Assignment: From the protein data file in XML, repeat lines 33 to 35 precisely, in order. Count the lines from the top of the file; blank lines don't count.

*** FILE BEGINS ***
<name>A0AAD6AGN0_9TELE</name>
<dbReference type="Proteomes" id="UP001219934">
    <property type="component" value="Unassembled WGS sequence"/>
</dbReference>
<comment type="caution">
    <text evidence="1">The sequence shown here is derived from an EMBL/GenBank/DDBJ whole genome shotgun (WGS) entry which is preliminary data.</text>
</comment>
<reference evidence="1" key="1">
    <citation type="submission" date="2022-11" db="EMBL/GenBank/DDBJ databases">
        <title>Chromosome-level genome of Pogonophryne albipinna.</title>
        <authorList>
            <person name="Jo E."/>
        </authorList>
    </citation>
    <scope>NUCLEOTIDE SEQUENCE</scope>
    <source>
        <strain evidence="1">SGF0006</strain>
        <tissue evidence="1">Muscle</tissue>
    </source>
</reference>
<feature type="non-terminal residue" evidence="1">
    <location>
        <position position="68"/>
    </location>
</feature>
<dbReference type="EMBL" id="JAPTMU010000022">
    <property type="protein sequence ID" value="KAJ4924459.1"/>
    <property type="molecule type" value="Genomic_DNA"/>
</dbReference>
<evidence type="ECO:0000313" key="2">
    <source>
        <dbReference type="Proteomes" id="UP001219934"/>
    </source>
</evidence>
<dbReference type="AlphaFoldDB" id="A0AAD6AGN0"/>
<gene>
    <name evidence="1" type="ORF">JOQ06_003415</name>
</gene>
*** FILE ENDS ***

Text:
    </source>
</evidence>
<dbReference type="AlphaFoldDB" id="A0AAD6AGN0"/>